Backed by data, our TG, and the parents/guardians/school administrators who make the buying decisions on books, we shape our list and publishing program. At PRH India, this spans across 0 to 16 years (that is, early learning to young adults). 

In terms of the process, we ideate as a team and come up with book ideas that have the potential to sell well, we reach out to our pool of authors who can write well for young readers. We also work with new /debut voices if they have the potential—as a team we evaluate new writings and take a call.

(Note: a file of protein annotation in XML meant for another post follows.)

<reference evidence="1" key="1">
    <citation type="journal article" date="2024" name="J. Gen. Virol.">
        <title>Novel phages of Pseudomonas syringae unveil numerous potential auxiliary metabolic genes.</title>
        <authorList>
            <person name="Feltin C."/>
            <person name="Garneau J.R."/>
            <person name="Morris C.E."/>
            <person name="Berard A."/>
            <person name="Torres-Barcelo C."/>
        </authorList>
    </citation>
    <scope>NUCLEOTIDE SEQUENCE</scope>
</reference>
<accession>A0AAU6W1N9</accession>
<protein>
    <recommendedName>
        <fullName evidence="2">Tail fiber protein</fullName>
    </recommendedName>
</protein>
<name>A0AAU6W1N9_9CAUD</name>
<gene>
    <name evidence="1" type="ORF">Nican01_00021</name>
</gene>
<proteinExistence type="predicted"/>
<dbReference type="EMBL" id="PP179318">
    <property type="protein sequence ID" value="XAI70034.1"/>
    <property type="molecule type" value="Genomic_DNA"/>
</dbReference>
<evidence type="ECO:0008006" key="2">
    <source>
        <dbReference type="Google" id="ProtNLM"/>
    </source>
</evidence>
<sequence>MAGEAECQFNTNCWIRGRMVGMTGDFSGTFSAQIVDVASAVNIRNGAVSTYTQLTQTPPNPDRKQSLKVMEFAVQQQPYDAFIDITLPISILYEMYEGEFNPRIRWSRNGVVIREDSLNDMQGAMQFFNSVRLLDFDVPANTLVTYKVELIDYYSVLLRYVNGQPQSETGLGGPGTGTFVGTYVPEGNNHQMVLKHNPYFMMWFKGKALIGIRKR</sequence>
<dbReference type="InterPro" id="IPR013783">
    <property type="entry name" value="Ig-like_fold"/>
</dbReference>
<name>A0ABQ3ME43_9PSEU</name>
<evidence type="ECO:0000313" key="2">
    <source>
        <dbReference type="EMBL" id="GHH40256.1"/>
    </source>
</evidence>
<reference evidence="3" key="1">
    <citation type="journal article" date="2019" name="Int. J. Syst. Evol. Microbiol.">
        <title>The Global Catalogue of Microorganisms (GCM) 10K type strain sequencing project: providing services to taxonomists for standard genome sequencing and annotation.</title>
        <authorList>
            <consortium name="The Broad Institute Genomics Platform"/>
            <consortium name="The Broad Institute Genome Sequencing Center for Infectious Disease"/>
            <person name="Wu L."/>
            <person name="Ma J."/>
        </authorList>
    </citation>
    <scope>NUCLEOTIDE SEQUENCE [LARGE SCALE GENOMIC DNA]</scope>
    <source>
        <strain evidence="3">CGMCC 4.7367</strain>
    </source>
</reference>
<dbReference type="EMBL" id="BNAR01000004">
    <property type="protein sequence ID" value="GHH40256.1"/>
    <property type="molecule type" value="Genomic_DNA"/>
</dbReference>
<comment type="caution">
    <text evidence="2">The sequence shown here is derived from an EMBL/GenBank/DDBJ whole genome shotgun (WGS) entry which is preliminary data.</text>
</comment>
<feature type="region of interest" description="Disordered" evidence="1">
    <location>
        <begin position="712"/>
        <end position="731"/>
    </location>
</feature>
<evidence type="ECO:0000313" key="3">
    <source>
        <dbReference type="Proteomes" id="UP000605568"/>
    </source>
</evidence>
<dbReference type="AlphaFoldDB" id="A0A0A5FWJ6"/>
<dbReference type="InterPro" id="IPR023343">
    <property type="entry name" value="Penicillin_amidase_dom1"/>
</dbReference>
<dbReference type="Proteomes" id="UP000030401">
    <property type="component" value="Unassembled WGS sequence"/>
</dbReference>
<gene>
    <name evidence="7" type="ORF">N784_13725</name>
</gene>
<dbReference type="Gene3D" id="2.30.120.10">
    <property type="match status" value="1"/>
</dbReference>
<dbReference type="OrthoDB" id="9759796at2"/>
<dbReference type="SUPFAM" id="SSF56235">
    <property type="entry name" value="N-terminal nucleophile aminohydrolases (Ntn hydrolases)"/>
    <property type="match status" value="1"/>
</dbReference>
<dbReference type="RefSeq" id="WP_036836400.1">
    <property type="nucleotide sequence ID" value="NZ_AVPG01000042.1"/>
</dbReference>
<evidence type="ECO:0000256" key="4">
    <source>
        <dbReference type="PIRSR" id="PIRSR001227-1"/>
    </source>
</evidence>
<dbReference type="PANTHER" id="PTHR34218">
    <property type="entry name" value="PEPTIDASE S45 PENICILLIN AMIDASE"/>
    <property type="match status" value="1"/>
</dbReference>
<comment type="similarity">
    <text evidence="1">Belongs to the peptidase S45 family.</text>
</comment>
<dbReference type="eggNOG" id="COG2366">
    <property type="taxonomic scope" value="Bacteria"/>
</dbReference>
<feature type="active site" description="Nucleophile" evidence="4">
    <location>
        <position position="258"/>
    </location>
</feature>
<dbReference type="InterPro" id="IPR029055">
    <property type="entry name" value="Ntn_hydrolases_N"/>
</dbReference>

Sometimes, authors reach out to us with ideas and proposals. We evaluate them, and if something excites us or we feel there is potential to sell a good number of copies, we explore it further and add it to our publishing program. The entire process is collaborative and multi-layered. It’s a cerebral, creative job that requires one to have one's ears to the ground, be open to reading multiple manuscripts and book pitches, and also have a sense of numbers, as ultimately, the list has to work.

Frontlist: Collaborating with literary giants like Ruskin Bond, Sudha Murty, and the late Dr. Kalam must have been an incredible experience. How do you approach working with such esteemed authors to bring their stories to life?

Sohini: I consider it an absolute privilege and honor to work with such giants and literary legends. What has struck me most is their humility and trust—trusting an editor and publisher with their book babies.